About the speakers
Dr. Elinor Carmi is a Lecturer in Data Politics at the Sociology Department at City University, London, UK. She is a digital rights activist, feminist, researcher and journalist who has been working, writing and teaching on data politics, data literacies, feminist approaches to media and data, sound studies and internet governance. Currently, Dr. Carmi works on the following projects: (1) CO-I on the Nuffield Foundation project "Developing a Minimum Digital Living Standard"; (2) POST Parliamentary Academic Fellowship working with the UK's Digital, Culture, Media & Sport Committee on the project she proposed: "Digital literacies for a healthy democracy"; (3) CO-I on the UKRI Trustworthy Autonomous Systems hub project "Trustworthy Autonomous Recommender Systems on Music Streaming Platforms". Dr. Carmi's work contributes to emerging debates in academia, policy, health organisations and digital activism. In February 2020, she was invited to give evidence on digital literacy for the House of Lords Committee on Democracy and Digital Technologies. In July 2020, Carmi was invited by the World Health Organization (WHO) as an expert on data literacy and disinformation to the first scientific discussion on infodemiology. In addition, her work has been included in reports by NGOs like the UN, Good Things Foundation, Demos and Coding Rights.
Fenwick McKelvey is an Associate Professor in the Department of Communication at Concordia University. His work focuses on the political aspects of digital media, including their translations and regulatory framings. He frequently appears as an expert in the media and in media regulatory hearings. He is the author of Internet Daemons (University of Minnesota Press, 2018), winner of the 2019 Gertrude J. Robinson Book Award. He is a member of the Walrus Magazine Education Review Board. Amidst discussion of the Internet of Things, Fenwick McKelvey studies the Internet as Things. Investigating the machines, bots, artificial intelligence, algorithms, and daemons that make up the Internet’s infrastructure, his research takes him from debates at the CRTC to data centres and from Gilles Deleuze to John Dewey. His recent and ongoing studies have focused on the daemons that manage Internet flows and their role in Network Neutrality debates, the new software and social media platforms that mediate political engagement, and the algorithms and AIs that govern the discoverability of online content.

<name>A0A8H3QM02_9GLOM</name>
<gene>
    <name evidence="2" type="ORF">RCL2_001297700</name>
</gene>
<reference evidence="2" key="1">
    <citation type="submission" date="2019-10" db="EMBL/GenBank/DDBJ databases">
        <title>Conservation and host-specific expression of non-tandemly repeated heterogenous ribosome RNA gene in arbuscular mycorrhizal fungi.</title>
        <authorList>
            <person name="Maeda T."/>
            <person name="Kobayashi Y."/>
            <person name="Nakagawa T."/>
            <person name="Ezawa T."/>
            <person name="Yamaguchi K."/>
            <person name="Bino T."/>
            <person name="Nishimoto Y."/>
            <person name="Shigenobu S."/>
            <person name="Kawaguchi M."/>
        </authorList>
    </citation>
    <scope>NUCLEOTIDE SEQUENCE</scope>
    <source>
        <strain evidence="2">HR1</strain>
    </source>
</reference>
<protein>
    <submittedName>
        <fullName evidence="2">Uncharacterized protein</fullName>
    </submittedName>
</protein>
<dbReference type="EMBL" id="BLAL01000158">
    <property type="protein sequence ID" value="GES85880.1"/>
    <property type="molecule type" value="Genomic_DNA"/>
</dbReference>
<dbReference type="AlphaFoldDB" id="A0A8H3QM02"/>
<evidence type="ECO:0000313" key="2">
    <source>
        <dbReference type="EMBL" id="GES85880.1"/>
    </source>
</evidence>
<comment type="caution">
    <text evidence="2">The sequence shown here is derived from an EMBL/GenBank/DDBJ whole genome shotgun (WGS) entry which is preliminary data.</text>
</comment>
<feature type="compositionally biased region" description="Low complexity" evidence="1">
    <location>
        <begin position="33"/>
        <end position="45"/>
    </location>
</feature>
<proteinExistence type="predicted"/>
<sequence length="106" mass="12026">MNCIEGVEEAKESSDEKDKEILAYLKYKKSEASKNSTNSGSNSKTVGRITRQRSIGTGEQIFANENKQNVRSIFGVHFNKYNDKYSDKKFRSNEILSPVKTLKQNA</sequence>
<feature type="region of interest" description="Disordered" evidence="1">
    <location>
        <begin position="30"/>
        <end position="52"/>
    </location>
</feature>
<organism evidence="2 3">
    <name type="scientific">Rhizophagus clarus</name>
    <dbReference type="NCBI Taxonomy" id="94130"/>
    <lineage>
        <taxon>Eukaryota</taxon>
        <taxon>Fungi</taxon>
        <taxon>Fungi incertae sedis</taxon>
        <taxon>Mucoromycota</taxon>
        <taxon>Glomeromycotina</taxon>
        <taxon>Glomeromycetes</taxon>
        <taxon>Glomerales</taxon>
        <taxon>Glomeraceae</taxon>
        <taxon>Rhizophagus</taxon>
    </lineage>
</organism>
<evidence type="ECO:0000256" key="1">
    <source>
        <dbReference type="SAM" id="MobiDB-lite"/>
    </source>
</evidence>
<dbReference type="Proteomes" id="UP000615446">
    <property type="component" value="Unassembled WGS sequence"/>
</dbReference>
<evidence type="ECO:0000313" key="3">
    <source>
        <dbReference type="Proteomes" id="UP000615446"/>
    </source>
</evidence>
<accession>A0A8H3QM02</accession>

Discussant: Seda Guerses is currently an Associate Professor in the Department of Multi-Actor Systems at TU Delft at the Faculty of Technology Policy and Management, and an affiliate at the COSIC Group at the Department of Electrical Engineering (ESAT), KU Leuven. Previously she was an FWO post-doctoral fellow at COSIC/ESAT, a research associate at the Center for Information Technology and Policy at Princeton University, and a fellow at the Media, Culture and Communications Department at NYU Steinhardt as well as the Information Law Institute at NYU Law School. Her work focuses on privacy enhancing and protective optimization technologies (PETs and POTs), privacy engineering, as well as questions around software infrastructures, social justice and political economy as they intersect with computer science. You can read more about her work on the Programmable Infrastructures Project here.
Moderator: Niels ten Oever is a postdoctoral researcher with the ‘Making the hidden visible: Co-designing for public values in standards-making and governance’-project at the Media Studies department at the University of Amsterdam. Next to that, he is a research fellow with the Centre for Internet and Human Rights at the European University Viadrina, non-resident fellow with the Center for Democracy and Technology, affiliated faculty with the Digital Democracy Institute at the Simon Fraser University, and an associated scholar with the Centro de Tecnologia e Sociedade at the Fundação Getúlio Vargas. He also holds the position of Vice-Chair for the Global Internet Governance Academic Network. His research focuses on how norms, such as human rights, get inscribed, resisted, and subverted in the Internet infrastructure through its transnational governance. Niels tries to understand how invisible infrastructures provide a socio-technical ordering to information societies and how this influences the distribution of wealth, power, and possibilities.